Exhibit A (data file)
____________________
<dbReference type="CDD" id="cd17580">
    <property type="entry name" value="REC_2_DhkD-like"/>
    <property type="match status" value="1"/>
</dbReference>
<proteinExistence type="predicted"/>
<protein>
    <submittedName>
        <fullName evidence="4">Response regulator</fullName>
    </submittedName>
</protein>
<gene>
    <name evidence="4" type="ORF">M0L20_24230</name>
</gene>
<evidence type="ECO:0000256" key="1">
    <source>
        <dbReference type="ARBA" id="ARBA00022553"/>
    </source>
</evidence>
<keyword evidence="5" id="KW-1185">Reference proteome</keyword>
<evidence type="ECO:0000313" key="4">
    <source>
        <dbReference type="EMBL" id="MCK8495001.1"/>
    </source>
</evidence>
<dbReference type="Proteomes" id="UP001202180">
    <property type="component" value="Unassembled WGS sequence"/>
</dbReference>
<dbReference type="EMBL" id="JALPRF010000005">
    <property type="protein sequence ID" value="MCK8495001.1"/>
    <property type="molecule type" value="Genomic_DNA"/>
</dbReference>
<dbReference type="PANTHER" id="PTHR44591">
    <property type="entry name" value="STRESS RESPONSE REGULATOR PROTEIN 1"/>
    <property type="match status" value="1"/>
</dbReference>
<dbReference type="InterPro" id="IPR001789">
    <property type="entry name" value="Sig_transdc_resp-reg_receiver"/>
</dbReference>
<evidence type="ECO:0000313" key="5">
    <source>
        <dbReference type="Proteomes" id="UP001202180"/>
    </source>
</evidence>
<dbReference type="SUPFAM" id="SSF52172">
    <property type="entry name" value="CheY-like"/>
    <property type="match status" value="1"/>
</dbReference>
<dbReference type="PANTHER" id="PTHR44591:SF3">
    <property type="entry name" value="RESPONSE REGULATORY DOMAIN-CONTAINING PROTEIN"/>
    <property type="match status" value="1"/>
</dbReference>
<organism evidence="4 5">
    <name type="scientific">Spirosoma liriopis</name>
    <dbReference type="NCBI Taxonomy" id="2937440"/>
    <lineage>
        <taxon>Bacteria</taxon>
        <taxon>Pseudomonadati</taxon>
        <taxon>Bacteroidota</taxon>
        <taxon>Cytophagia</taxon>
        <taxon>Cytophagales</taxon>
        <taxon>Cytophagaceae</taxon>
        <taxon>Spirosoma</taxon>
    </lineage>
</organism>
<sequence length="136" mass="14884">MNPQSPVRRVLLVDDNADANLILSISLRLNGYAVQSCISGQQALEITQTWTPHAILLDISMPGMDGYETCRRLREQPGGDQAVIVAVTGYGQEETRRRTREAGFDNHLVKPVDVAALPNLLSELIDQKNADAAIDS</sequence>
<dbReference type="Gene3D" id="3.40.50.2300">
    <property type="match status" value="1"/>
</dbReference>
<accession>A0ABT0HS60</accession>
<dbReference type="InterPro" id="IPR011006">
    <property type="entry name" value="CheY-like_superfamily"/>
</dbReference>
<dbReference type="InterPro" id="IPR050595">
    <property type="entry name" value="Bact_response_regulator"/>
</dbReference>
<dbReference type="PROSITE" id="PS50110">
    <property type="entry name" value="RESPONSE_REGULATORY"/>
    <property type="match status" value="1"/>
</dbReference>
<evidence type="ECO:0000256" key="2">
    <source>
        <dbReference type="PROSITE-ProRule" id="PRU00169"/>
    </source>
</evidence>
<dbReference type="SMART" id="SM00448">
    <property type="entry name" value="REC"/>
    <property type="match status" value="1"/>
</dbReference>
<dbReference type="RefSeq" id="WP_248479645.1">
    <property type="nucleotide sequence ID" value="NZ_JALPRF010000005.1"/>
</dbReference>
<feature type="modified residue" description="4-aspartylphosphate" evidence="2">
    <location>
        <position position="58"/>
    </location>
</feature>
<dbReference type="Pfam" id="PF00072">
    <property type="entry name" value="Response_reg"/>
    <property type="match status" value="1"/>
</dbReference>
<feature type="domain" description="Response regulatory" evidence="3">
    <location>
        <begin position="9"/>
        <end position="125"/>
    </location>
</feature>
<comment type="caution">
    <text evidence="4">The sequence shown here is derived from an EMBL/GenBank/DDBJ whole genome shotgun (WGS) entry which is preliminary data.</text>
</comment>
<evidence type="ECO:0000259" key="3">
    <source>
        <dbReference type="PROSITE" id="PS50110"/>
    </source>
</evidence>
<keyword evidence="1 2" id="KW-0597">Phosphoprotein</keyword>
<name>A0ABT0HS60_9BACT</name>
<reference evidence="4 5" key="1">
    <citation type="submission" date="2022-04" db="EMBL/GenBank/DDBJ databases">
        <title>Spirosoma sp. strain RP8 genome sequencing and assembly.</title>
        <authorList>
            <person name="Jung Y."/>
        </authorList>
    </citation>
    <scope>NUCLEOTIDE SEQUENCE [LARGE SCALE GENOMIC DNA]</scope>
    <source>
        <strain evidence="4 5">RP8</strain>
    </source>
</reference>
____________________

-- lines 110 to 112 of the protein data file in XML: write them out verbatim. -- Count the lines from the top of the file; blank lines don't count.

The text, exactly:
<evidence type="ECO:0000259" key="3">
    <source>
        <dbReference type="PROSITE" id="PS50110"/>